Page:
5 Tips For Job Hunting While you're Still Employed
If you've recently decided to start to look for a new role because perhaps you don’t feel you’re getting enough recognition, the workload is too much or the culture has become toxic, you'll need to start job hunting while still employed. This makes sense financially to ensure you won’t be without work, and also an income, during the time of searching.
1. Explore your option in your current company
The first step is to consider why you are leaving your current role; this will help you in more ways than one. If it’s something that can be salvaged by a change in job role or an issue with colleagues, not the company, you may be able to find a way to stay at your current job. Depending on your trustworthiness and relationship with your employer or manager, you could discuss this in a one-on-one meeting with them to see how they would suggest finding a solution.
If the aspects of your job that you dislike are less about the role and the company, but about your work-life balance and mental wellbeing, consider what exactly could be changed. Could you ask for some remote work as part of your role, or ask for more flexibility with work times?
Ask yourself - Could the issues I'm experiencing be fixed or are the reasons beyond this and it's time to look for a new role.
2. Keep it under your hat
It’s never a good idea to lie to your boss, and searching for a new job does fall into this category too. If you are close with your boss, you could make them aware that you are actively looking for a new role to give them time to plan to fill your position. By doing this, you could also prompt them to give you incentives to stay too, but this is not guaranteed.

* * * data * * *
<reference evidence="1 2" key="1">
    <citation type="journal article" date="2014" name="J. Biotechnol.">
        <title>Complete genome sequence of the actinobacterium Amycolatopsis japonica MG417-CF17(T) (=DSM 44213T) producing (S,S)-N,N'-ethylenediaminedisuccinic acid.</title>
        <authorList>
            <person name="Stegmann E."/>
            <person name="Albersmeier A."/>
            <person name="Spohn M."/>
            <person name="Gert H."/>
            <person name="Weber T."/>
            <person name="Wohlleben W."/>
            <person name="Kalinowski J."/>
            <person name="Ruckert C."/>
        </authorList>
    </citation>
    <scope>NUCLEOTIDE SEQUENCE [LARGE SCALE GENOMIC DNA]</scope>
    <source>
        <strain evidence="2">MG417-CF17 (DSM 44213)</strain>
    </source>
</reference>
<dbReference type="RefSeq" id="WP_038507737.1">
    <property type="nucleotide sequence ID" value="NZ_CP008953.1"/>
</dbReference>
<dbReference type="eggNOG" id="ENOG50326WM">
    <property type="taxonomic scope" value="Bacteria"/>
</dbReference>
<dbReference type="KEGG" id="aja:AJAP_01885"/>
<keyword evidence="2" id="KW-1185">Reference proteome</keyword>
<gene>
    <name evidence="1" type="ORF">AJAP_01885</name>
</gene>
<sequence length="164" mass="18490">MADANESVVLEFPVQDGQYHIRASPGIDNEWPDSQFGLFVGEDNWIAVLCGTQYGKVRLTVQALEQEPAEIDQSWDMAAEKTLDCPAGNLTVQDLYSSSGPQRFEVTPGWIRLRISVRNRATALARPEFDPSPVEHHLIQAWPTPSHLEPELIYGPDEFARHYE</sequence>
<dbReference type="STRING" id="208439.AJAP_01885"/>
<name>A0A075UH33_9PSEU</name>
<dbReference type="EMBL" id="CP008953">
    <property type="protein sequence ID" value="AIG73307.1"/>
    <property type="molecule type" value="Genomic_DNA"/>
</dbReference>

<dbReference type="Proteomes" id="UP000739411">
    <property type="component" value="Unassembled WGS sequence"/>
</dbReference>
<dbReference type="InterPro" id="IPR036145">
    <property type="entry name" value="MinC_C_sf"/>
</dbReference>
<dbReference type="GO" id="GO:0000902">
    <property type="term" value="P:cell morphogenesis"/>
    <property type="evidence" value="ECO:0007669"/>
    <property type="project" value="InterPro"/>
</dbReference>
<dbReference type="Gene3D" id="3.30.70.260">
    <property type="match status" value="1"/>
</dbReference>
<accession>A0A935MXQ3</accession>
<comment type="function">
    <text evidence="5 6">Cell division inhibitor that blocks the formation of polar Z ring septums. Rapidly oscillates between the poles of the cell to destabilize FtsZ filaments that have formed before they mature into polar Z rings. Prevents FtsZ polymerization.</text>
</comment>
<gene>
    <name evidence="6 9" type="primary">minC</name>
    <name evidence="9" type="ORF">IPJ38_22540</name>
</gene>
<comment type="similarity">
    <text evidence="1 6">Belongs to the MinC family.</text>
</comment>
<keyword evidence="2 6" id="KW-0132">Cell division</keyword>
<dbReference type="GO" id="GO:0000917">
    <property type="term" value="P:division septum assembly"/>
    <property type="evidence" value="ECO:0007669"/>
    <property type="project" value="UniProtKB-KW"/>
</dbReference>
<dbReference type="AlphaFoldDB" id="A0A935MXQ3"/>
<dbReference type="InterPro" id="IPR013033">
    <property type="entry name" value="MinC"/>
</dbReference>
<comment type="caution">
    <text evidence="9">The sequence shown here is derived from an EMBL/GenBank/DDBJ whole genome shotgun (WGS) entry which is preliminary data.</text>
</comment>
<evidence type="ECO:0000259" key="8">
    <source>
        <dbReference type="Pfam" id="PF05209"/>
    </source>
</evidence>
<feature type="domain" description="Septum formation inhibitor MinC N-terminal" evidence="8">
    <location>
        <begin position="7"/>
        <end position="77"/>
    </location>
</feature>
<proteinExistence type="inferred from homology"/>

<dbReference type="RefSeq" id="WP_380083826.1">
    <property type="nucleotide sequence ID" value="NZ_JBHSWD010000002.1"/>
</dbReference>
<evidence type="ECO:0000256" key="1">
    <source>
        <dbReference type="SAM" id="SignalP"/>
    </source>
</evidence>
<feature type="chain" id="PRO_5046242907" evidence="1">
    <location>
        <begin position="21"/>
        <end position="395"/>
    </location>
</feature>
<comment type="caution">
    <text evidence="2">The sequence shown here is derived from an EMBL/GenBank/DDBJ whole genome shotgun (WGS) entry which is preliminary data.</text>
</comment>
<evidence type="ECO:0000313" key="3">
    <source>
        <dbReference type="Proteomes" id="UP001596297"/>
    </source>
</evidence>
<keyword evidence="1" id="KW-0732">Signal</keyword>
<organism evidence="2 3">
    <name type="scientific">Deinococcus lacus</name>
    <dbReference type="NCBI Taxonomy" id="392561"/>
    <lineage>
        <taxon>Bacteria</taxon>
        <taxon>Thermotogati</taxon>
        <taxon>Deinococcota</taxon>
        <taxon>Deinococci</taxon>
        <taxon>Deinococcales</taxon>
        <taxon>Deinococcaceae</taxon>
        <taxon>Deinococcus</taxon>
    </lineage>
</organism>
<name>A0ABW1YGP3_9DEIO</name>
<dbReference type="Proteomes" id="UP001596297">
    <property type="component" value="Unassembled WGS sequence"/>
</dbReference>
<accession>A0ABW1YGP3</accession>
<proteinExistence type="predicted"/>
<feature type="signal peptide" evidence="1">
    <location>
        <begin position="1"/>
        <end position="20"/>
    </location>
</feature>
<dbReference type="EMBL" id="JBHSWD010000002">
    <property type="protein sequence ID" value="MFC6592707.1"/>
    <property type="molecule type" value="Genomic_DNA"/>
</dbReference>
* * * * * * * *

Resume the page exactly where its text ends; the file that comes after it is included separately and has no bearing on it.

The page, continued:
If you plan to keep your current position as ‘Plan B’, then it may be best to keep it a secret until it appears the change may be more probable as you don’t want to appear disloyal. However, if your manager asks if you’re looking for a different job, it’s best not to lie, as they will appreciate the honesty.
Tip: Be careful who you confide in because if you aren't successful in finding a new role and decide to stay and this is fed back to you Manager, you may look disloyal
3. Don’t use company resources in your search
Following on from ‘keeping it a secret’, an obvious one is you don’t use your company’s time or money to conduct your job search. If your manager recognises you’re distracted and occupied at work with something other than your current tasks, it will give them a bad impression of you, and is not likely to result in a positive recommendation from them.
If you have contacted a specialist recruiter and are working with them to find a new role, they will understand discretion is part of the job-hunting process, and will be willing to oblige with this to keep things discreet, so be honest with them and the more you share about your personal circumstances, the more your recruiter will help.
Our top tip is to set up meetings and calls during off-hours or even lunch hours if you’re tight for time, and make sure your CV makes notes of specific times when you’re available to be contacted, but avoid using company email addresses or your current work phone number.
4. Leverage social media
Social media can massively help in your job search if you know how to use it. LinkedIn should be your first point of call as it is the largest professional social networking site. Don’t make the mistake of updating your LinkedIn profile displaying that you’re ‘seeking employment’ in case colleagues in your company have you as a connection.
Avoid making public comments about the fact you’re job hunting on other social platforms, as many businesses monitor those sites for employee activity. If you feel you need to use other platforms in your search, make sure your profiles are private.
5. Don’t bad mouth your current employer
Regardless of your reasons for leaving, you shouldn’t speak negatively about your current employer. It will be a red flag to potential employers, and if your existing manager finds out, it won’t bode well there either. Remaining positive is really important, as it makes you look better to prospective employers, and if you do need to explain the negative reasons why you’re wanting to leave, stay neutral and explain it factually.